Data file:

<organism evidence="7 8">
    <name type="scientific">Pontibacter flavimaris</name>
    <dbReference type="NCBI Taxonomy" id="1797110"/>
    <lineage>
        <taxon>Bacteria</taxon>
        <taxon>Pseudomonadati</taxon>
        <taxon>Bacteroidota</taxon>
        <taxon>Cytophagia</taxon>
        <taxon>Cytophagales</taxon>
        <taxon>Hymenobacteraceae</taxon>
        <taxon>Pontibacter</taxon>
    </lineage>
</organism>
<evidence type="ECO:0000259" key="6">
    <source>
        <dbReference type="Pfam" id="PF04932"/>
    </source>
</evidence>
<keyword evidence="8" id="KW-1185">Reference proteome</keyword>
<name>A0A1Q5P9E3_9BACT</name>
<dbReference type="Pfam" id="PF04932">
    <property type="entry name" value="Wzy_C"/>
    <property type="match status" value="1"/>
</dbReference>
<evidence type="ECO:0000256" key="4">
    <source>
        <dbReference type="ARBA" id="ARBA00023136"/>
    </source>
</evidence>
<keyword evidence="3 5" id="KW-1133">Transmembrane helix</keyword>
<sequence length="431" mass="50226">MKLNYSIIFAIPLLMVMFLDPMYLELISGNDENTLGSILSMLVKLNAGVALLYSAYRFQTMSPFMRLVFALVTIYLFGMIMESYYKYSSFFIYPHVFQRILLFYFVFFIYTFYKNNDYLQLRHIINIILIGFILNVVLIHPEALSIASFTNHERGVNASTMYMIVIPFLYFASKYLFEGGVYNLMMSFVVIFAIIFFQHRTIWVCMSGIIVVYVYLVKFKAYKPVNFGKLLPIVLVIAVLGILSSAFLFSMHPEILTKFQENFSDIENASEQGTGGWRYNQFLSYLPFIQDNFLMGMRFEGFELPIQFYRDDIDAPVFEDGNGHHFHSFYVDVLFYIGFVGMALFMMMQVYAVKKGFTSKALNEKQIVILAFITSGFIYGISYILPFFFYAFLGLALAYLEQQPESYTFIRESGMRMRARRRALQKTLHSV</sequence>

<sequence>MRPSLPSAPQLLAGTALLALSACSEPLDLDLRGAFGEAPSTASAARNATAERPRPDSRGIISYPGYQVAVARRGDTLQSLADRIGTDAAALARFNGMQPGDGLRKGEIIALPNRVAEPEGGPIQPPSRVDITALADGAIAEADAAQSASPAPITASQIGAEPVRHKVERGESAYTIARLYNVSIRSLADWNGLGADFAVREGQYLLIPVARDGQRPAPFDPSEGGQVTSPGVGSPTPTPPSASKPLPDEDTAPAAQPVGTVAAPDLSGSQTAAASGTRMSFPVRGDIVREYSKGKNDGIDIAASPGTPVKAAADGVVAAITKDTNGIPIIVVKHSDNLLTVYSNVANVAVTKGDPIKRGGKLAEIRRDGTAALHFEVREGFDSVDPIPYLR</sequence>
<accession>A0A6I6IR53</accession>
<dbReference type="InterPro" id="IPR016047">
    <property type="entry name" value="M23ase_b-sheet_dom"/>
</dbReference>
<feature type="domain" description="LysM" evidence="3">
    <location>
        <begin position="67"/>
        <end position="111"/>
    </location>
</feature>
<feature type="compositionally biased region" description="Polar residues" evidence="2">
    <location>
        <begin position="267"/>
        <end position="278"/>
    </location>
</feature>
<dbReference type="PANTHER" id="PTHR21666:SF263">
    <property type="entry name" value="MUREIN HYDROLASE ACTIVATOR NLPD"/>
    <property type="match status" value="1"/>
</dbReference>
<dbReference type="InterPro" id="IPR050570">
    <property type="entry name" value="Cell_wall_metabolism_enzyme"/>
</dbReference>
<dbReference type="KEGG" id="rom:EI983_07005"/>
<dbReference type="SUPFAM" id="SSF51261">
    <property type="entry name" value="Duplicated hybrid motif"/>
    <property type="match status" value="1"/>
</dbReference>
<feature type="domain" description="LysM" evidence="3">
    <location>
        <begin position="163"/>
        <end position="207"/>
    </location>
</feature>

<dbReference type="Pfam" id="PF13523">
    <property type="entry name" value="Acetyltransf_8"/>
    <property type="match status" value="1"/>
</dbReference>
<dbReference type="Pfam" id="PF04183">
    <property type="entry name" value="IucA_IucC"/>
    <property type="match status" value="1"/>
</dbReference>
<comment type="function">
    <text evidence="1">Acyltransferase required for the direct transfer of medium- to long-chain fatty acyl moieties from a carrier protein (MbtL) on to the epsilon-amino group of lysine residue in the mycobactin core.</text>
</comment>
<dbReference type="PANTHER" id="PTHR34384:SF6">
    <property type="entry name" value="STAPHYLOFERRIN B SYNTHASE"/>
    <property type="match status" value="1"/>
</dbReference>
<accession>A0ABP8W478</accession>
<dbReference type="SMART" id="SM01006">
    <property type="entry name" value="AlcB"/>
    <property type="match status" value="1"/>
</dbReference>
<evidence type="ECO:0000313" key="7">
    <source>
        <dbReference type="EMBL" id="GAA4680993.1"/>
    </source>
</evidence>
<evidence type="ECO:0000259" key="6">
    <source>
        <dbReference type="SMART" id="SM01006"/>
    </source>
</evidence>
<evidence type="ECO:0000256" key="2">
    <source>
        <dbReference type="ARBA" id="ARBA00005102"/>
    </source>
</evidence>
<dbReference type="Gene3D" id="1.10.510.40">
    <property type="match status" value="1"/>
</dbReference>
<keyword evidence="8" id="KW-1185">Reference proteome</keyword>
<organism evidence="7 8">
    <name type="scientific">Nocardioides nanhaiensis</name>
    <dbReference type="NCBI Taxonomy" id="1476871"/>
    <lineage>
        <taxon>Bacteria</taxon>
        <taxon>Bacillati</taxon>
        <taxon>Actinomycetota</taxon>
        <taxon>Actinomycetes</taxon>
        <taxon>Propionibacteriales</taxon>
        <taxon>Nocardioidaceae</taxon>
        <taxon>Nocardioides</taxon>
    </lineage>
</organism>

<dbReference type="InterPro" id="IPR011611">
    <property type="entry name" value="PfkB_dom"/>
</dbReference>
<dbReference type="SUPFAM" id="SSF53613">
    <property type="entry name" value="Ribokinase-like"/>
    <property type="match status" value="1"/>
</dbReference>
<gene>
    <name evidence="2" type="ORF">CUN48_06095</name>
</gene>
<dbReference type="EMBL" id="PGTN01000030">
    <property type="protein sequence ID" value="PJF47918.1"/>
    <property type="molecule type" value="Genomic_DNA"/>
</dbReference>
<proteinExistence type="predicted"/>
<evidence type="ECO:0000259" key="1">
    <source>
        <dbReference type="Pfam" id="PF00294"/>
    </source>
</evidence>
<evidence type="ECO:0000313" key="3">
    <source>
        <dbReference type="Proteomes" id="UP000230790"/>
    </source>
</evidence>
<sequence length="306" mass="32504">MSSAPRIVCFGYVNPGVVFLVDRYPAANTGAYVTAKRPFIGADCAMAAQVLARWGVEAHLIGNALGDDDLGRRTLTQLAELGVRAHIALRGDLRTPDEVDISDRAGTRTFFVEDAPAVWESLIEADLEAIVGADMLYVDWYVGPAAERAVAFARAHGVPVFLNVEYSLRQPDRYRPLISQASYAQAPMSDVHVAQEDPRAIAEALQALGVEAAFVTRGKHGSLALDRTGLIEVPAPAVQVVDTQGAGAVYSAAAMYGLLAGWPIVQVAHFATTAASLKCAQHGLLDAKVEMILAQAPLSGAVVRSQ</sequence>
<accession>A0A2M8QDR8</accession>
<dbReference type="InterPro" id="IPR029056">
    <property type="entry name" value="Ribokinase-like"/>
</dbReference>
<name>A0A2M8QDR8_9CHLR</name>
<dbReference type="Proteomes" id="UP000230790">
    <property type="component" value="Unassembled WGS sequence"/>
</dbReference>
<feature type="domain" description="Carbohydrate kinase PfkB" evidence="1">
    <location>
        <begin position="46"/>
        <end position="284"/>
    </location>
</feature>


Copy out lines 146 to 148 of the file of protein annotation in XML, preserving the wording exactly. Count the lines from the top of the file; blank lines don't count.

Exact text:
<dbReference type="InterPro" id="IPR029056">
    <property type="entry name" value="Ribokinase-like"/>
</dbReference>